The United States is headed towards being the single largest biodiesel consumer in the world, accounting for about 19% of the market by 2012.
The production and consumption of biodiesel, having grown on average by more than 50% per year for the last five years, also saw triple-digit growth rates in 2006.
Germany currently holds top honors for biodiesel consumption, using 30% of the worlds market, but with the growing need for alternative fuels, and other countries coming on line, this is diminishing.
One thing needs to be kept in mind though, production costs of biodiesel are currently higher than those of conventional diesel, meaning that biodiesel is not currently competitive without political support and tax exemptions. As a consequence, the biodiesel industry is largely driven by government legislation and regulation.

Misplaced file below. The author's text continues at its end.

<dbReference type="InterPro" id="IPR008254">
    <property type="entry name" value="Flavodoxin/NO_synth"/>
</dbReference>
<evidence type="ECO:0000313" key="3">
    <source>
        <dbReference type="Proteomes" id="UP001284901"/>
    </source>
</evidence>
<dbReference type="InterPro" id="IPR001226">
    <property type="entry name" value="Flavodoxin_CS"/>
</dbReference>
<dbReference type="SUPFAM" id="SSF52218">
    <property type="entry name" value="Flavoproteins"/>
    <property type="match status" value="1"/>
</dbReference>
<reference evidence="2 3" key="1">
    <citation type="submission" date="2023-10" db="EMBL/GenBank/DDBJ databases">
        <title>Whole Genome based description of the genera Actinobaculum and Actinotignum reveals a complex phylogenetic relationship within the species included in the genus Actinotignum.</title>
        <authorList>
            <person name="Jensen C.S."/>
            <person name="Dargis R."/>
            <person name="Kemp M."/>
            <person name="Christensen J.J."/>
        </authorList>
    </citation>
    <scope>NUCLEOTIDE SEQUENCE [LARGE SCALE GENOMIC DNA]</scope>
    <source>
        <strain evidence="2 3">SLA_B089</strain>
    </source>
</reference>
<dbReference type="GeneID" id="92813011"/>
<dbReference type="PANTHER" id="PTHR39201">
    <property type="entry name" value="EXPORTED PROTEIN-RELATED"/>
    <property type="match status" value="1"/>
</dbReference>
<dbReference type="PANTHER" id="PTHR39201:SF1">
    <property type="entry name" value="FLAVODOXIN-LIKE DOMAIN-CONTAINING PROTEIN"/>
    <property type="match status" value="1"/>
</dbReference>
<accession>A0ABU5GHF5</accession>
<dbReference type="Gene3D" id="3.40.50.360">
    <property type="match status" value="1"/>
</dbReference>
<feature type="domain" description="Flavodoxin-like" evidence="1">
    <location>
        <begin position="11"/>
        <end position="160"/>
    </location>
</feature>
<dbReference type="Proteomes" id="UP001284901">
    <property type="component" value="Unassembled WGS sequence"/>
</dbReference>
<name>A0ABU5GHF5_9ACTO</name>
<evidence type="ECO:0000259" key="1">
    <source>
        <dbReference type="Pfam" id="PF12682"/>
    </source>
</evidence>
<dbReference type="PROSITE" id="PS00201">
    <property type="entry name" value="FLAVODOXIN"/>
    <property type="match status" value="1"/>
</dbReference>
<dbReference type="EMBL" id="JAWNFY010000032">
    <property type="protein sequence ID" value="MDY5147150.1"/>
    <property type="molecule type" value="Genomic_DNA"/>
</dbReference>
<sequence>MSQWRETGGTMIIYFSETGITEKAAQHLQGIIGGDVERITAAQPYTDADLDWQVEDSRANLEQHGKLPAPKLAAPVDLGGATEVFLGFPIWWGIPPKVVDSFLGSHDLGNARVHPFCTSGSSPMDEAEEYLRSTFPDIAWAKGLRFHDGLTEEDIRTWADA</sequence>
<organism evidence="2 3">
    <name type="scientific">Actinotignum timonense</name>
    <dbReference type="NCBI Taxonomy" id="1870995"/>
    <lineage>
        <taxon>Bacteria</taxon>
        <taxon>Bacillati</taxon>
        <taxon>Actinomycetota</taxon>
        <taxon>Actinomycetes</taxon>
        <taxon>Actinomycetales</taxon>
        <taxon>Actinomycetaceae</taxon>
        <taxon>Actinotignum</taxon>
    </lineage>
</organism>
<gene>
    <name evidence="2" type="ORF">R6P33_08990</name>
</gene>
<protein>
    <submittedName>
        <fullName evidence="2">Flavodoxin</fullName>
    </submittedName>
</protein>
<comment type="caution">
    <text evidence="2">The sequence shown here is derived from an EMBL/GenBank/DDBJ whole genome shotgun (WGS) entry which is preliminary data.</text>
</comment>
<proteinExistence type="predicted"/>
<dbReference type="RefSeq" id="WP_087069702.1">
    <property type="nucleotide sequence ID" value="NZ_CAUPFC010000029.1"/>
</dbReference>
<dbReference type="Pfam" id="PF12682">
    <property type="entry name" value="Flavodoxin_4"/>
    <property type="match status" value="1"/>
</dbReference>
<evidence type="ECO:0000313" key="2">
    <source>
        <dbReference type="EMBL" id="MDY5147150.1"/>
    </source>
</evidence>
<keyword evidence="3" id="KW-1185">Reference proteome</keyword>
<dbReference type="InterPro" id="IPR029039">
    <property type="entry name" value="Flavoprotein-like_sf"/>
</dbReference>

With this being said, the biofuel movement may be becoming its own worst enemy. As more food acres are used to grow fuel and as more environment-damaging farming practices are used to keep up with the demand, the price of food rises. As the world food bank becomes more expensive, governments may be more likely to cut biofuel targets and less likely to offer tax incentives.
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Source & Image Credit: SRI Consulting